THE HAGUE, Netherlands, Jan. 29 (UPI) -- Finance ministers from the United Kingdom, the Netherlands and Iceland met in The Hague Friday to discuss the Icesave savings account dispute, an official says.
Einar Haraldsson, spokesman for Icelandic Prime Minister Johanna Siguroardottir, confirmed Icelandic finance chief Steingrimur Sigfusson was in the Netherlands to meet informally with the country's finance minister, Wouter Bos, and British Finance Minister Paul Myners, the EUobserver reported. 29-Jan-10.
The President of Iceland said yesterday that his country would press ahead with a referendum on whether or not to pay the British and Dutch governments compensation for losses they incurred during his country's financial crisis.
Ólafur Grimsson spoke as Icelandic officials met the City minister, Lord Myners, and his Dutch counterpart to discuss the $5.7bn (£3.5bn) the island nation owes for money that Britain and the Netherlands used to compensate their depositors in Icesave, the internet bank that collapsed with its parent Landsbanki in October 2008.
Mr Grimsson said: "For an entire nation to vote on to what extent they are willing to shoulder this burden is to me a pinnacle of democracy." Opinion polls suggest that on 9 March Icelanders will vote against a Bill authorising repayments. 30-Jan-10.
THE HAGUE/STOCKHOLM (Reuters) - Leaders from across Iceland's political spectrum met Dutch and British ministers on Friday over more than $5 billion in "Icesave" bad bank debts, but the talks ended with no signs of progress. The Dutch and Icelandic finance ministries said that "parties exchanged views" at The Hague talks on the dispute surrounding losses on online accounts at Icelandic banks which collapsed in late 2008. "The sides will now consider the situation after this meeting, but at this stage no further discussions are scheduled," the ministries said in separate statements. 30-Jan-10.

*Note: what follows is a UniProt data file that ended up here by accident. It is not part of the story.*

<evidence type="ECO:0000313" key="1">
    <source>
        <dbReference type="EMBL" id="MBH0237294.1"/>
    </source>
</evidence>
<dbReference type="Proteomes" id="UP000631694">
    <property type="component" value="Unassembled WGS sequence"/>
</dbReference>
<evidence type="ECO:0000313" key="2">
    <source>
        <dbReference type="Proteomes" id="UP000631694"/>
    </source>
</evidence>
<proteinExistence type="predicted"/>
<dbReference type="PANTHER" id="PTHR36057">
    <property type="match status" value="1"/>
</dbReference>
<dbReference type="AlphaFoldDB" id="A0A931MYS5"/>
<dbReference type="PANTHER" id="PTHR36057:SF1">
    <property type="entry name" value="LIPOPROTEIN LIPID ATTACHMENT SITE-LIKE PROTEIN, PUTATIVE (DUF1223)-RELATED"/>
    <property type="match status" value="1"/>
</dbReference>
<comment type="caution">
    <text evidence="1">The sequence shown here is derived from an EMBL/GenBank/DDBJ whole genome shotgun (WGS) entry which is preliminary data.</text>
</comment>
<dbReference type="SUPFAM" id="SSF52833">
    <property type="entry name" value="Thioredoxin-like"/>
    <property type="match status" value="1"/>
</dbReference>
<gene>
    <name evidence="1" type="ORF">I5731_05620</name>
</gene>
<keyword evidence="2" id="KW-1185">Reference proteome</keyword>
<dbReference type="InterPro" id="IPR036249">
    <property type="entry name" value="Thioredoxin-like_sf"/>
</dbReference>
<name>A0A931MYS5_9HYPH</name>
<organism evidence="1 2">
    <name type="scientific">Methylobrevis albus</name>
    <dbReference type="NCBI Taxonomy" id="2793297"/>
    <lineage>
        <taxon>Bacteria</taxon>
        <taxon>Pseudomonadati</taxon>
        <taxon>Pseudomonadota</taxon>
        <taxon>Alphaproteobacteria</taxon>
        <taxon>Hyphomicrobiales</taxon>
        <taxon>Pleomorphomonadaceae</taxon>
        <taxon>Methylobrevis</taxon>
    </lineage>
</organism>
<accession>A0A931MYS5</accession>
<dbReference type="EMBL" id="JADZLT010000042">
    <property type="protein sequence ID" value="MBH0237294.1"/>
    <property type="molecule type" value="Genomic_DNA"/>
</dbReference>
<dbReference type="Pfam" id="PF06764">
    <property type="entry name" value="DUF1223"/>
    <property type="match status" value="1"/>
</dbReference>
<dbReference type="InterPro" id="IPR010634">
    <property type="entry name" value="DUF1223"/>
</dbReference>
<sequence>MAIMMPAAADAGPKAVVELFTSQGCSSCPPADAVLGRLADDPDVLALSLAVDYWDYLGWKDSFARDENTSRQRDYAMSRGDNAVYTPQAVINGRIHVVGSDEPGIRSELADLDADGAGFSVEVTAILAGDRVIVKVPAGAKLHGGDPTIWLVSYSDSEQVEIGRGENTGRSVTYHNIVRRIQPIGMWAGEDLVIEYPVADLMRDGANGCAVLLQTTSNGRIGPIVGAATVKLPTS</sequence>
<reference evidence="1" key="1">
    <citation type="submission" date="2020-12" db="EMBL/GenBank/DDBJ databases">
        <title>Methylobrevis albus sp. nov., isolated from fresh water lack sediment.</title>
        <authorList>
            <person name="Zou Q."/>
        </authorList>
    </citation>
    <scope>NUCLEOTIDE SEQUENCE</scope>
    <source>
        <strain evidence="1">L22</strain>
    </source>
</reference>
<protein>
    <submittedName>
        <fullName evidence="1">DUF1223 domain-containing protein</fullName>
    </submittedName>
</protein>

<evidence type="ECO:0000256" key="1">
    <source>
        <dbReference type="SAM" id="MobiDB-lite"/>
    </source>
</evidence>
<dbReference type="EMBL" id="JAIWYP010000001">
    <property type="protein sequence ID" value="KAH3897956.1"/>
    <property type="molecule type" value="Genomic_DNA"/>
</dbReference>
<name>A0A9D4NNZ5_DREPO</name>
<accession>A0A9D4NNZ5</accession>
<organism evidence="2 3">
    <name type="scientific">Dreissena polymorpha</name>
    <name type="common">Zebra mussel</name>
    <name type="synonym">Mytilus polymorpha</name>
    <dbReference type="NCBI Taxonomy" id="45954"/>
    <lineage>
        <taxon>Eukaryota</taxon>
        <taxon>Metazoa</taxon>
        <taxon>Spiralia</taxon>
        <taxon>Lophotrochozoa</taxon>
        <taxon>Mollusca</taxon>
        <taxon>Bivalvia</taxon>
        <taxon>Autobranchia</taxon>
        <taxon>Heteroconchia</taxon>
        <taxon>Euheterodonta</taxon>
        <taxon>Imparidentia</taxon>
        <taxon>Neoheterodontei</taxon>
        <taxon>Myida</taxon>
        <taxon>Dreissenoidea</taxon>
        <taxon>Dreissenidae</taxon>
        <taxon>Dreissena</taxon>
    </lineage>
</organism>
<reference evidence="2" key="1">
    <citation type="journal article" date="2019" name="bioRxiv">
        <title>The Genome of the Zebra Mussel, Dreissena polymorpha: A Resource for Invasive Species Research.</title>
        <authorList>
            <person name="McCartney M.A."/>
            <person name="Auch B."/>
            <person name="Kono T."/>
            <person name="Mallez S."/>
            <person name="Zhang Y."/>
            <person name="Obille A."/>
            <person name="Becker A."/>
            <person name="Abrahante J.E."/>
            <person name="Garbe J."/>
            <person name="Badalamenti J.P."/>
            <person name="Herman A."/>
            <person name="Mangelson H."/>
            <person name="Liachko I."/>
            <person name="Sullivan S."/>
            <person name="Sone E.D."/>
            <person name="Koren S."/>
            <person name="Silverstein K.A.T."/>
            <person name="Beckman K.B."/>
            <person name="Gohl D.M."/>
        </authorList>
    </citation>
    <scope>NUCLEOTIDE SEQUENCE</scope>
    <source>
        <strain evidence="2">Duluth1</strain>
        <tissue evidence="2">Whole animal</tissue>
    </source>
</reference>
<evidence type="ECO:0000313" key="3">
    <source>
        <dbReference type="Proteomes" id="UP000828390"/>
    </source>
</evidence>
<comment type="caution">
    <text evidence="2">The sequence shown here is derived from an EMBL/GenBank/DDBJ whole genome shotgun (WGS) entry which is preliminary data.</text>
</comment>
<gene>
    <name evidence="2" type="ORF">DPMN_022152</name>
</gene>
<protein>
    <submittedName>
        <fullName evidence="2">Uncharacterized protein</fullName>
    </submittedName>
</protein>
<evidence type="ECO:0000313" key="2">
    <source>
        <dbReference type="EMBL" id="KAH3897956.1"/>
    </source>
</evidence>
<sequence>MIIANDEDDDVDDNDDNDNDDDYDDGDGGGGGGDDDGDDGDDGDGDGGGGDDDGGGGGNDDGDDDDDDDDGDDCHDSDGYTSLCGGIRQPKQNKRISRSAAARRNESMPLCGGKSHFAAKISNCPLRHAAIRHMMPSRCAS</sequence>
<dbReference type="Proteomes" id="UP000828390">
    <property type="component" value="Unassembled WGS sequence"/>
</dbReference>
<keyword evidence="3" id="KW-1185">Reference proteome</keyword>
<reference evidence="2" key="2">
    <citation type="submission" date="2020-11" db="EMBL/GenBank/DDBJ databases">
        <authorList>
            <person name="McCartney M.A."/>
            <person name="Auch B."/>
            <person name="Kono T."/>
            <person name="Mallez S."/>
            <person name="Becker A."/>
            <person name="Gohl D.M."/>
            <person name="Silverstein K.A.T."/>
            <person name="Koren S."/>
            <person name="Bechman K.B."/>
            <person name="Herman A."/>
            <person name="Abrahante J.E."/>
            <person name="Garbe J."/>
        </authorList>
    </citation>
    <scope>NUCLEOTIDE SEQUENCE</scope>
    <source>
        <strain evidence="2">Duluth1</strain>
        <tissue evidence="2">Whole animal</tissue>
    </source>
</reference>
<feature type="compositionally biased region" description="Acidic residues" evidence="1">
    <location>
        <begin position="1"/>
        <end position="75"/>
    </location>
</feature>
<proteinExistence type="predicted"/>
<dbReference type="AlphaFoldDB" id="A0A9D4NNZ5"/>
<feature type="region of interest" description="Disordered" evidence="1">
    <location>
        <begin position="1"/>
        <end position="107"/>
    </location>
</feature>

THE HAGUE/STOCKHOLM (Reuters) - Leaders from across Iceland's political spectrum met Dutch and British ministers on Friday over more than $5 billion in "Icesave" bad bank debts, but the talks ended with no signs of progress.
The Dutch and Icelandic finance ministries said that "parties exchanged views" at The Hague talks on the dispute surrounding losses on online accounts at Icelandic banks which collapsed in late 2008.
"The sides will now consider the situation after this meeting, but at this stage no further discussions are scheduled," the ministries said in separate statements. 30-Jan-10.
After looking more at this interesting document called: Report on moratorium and other issues concerning Landsbanki Íslands hf. One chapter caught my attention more than others. Page 9 and 10 in the document is the explanation of the banking crisis and economic crisis in Iceland. . .